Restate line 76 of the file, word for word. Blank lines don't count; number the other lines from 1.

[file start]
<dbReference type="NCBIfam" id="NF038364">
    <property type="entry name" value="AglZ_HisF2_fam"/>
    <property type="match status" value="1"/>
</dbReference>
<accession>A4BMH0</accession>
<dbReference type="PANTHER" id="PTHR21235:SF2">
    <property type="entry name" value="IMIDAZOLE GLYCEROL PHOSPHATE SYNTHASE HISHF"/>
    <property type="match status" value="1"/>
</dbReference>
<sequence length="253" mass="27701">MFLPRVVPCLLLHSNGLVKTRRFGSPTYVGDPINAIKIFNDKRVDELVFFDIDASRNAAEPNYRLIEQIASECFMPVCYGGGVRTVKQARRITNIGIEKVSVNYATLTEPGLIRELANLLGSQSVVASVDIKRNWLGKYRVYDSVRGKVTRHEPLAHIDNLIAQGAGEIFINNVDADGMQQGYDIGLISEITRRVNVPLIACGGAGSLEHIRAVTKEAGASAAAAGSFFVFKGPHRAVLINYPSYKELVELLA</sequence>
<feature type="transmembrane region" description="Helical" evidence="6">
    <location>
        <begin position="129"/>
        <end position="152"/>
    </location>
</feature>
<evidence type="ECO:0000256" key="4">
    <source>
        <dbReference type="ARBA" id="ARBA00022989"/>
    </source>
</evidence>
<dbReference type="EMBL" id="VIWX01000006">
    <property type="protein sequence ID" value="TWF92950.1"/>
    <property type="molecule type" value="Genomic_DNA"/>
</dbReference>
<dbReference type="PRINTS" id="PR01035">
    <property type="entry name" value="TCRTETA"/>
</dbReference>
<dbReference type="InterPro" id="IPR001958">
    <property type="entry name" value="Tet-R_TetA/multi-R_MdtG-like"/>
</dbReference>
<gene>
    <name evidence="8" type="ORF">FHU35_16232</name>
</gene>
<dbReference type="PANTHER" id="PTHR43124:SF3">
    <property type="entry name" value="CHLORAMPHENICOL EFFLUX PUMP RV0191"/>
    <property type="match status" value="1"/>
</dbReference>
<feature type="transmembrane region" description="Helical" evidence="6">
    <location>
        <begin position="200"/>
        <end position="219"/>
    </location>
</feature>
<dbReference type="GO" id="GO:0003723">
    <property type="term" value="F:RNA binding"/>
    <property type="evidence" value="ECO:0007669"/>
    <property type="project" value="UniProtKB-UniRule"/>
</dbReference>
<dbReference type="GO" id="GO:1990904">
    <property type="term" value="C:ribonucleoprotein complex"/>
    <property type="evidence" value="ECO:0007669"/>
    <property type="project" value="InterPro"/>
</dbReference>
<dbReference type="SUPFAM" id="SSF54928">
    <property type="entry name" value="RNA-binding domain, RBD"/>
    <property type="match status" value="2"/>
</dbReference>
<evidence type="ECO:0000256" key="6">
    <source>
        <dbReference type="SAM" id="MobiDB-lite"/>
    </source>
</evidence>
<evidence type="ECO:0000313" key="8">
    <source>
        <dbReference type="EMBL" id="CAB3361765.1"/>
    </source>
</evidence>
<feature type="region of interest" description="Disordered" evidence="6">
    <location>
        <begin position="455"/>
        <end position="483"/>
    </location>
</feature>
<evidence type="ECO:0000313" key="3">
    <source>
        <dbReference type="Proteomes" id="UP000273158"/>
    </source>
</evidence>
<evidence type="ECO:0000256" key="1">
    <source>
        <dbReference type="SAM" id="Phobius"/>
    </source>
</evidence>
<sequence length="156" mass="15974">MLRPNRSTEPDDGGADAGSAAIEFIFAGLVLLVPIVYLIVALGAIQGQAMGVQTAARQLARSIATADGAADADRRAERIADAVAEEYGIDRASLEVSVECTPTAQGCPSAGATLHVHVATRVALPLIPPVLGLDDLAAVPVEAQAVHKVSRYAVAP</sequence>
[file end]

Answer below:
    <source>